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The Working Holiday Scheme has the aim of promoting greater mutual understanding and friendship between partner countries, and fostering a global perspective and a deeper understanding of other cultures in the youths who participate. The Working Holiday Scheme makes it possible for citizens of one country to enter another country for an extended holiday while engaging in employment in order to supplement their travel funds. Working Holiday Visas are issued according to conditions agreed upon bilaterally by the governments involved, and visa conditions vary slightly because of this.

Japan initiated its first Working Holiday Scheme with Australia in December 1980, then with New Zealand in July 1985, Canada in March 1986, South Korea in April 1999, France in December 1999, Germany in December 2000, the U.K. in April 2001, Ireland in January 2007, Denmark in October 2007, Taiwan in June 2009, Hong Kong in January 2010, Norway in February 2013, Poland in February 2015, Portugal in March 2015, Slovakia in November 2015 and Austria in July 2016.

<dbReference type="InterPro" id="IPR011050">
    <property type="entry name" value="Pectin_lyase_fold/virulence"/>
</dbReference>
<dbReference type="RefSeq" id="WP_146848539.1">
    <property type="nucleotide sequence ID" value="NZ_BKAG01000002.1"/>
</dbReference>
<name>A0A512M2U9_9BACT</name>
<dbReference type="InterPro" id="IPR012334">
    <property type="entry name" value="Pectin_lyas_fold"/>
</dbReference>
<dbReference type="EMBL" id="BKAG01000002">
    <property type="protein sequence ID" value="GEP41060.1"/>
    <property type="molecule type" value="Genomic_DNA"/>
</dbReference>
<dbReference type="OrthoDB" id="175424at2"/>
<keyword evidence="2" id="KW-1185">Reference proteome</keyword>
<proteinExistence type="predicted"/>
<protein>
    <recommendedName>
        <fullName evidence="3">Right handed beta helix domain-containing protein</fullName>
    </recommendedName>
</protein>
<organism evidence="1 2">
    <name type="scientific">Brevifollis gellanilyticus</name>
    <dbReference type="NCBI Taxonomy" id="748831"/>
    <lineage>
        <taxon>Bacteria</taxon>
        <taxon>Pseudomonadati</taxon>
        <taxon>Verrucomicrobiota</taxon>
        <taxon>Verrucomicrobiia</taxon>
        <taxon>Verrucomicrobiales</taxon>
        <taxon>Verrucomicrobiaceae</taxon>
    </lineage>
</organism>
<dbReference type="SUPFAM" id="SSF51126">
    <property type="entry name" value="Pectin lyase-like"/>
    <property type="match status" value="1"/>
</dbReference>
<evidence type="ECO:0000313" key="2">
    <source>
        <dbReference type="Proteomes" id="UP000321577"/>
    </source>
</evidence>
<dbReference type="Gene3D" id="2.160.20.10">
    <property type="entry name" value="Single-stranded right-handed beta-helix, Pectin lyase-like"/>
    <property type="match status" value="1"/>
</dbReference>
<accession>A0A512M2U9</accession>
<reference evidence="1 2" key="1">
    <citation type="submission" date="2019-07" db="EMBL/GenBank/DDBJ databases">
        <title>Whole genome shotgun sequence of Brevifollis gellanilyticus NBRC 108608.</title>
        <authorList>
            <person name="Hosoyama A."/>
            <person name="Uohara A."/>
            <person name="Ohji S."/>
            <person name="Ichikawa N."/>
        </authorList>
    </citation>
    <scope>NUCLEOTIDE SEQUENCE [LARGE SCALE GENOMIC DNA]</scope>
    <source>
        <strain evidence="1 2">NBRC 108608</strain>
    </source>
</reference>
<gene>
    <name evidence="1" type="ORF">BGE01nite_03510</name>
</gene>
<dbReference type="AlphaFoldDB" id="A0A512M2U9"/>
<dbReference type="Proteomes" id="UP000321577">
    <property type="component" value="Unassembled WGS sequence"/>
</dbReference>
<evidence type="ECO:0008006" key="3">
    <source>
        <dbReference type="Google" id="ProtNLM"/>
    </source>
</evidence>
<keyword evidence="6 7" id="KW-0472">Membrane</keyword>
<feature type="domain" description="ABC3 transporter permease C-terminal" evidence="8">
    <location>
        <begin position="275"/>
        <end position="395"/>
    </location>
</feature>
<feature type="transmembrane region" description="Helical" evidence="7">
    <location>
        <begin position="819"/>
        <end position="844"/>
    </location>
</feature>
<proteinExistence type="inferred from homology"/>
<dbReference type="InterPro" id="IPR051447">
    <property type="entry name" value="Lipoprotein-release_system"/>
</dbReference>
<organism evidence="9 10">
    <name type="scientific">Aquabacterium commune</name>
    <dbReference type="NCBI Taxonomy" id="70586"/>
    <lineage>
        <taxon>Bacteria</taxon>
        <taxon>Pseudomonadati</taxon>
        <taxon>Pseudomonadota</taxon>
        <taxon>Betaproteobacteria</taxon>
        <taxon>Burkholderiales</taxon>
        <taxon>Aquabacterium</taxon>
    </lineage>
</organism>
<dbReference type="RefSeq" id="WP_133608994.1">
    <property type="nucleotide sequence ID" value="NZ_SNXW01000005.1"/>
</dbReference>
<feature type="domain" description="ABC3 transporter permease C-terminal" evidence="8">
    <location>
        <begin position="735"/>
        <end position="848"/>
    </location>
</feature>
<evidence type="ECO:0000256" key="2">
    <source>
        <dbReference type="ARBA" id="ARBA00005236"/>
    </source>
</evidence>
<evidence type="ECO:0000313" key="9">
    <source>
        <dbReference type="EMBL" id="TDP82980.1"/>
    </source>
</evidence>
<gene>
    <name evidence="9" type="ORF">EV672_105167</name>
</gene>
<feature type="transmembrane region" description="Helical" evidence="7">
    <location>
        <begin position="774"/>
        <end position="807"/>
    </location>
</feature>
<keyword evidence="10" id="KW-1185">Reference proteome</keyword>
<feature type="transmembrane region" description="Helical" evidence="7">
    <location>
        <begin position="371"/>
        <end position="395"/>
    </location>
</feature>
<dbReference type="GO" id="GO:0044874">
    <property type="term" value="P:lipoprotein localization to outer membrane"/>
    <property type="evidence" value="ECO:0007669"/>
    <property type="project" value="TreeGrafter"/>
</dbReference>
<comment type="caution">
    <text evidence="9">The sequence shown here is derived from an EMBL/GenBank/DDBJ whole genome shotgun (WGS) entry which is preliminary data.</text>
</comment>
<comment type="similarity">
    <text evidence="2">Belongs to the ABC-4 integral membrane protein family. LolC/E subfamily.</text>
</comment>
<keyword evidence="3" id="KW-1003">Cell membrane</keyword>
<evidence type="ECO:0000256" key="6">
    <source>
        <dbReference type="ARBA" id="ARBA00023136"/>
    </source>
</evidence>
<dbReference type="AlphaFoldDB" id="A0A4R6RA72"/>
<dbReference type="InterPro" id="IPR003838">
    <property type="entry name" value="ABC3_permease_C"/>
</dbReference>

How can I apply for a Working Holiday Visa?

You can apply for a Working Holiday Visa at your nearest Japanese embassy or consulate. Depending on the country, you can download the application form from the embassy website, print it out, and send it in with the other required documents. The documents that are required differ slightly for each country but usually include your passport, 2 passport size photos, a resume/CV, an outline of what you intend to do in while in Japan, a letter explaining why you want to go on a working holiday, proof that you have enough money to support yourself in Japan, etc). You are usually required to visit an embassy or consulate in person at some stage during the application process.

Conditions and requirements for Working Holiday Visa applications differ from country to country. Please contact your nearest Japanese embassy or consulate for more information (preferably by telephone). Here are the Working Holiday Visa-related pages of each country’s embassy websites:

Citizens of the countries from the list above, who are between the ages of 18 and 30 are eligible to apply for Working Holiday Visas. There are other application conditions too, which vary from country to country. These conditions also change over time. Please contact your local Japanese embassy or consulate for more information (webpage links above).